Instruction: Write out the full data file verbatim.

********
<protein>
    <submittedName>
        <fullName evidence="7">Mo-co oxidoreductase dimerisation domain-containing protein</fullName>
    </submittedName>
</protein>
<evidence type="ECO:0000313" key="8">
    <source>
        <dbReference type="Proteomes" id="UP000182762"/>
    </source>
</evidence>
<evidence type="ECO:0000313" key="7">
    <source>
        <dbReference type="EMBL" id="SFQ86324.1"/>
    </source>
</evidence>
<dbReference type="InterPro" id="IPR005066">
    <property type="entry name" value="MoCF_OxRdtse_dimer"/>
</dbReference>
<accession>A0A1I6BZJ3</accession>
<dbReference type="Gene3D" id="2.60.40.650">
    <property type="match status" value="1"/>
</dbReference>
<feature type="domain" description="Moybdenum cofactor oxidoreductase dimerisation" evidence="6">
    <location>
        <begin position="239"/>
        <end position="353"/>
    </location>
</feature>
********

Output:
<protein>
    <submittedName>
        <fullName evidence="7">Mo-co oxidoreductase dimerisation domain-containing protein</fullName>
    </submittedName>
</protein>
<evidence type="ECO:0000313" key="8">
    <source>
        <dbReference type="Proteomes" id="UP000182762"/>
    </source>
</evidence>
<evidence type="ECO:0000313" key="7">
    <source>
        <dbReference type="EMBL" id="SFQ86324.1"/>
    </source>
</evidence>
<dbReference type="InterPro" id="IPR005066">
    <property type="entry name" value="MoCF_OxRdtse_dimer"/>
</dbReference>
<accession>A0A1I6BZJ3</accession>
<dbReference type="Gene3D" id="2.60.40.650">
    <property type="match status" value="1"/>
</dbReference>
<feature type="domain" description="Moybdenum cofactor oxidoreductase dimerisation" evidence="6">
    <location>
        <begin position="239"/>
        <end position="353"/>
    </location>
</feature>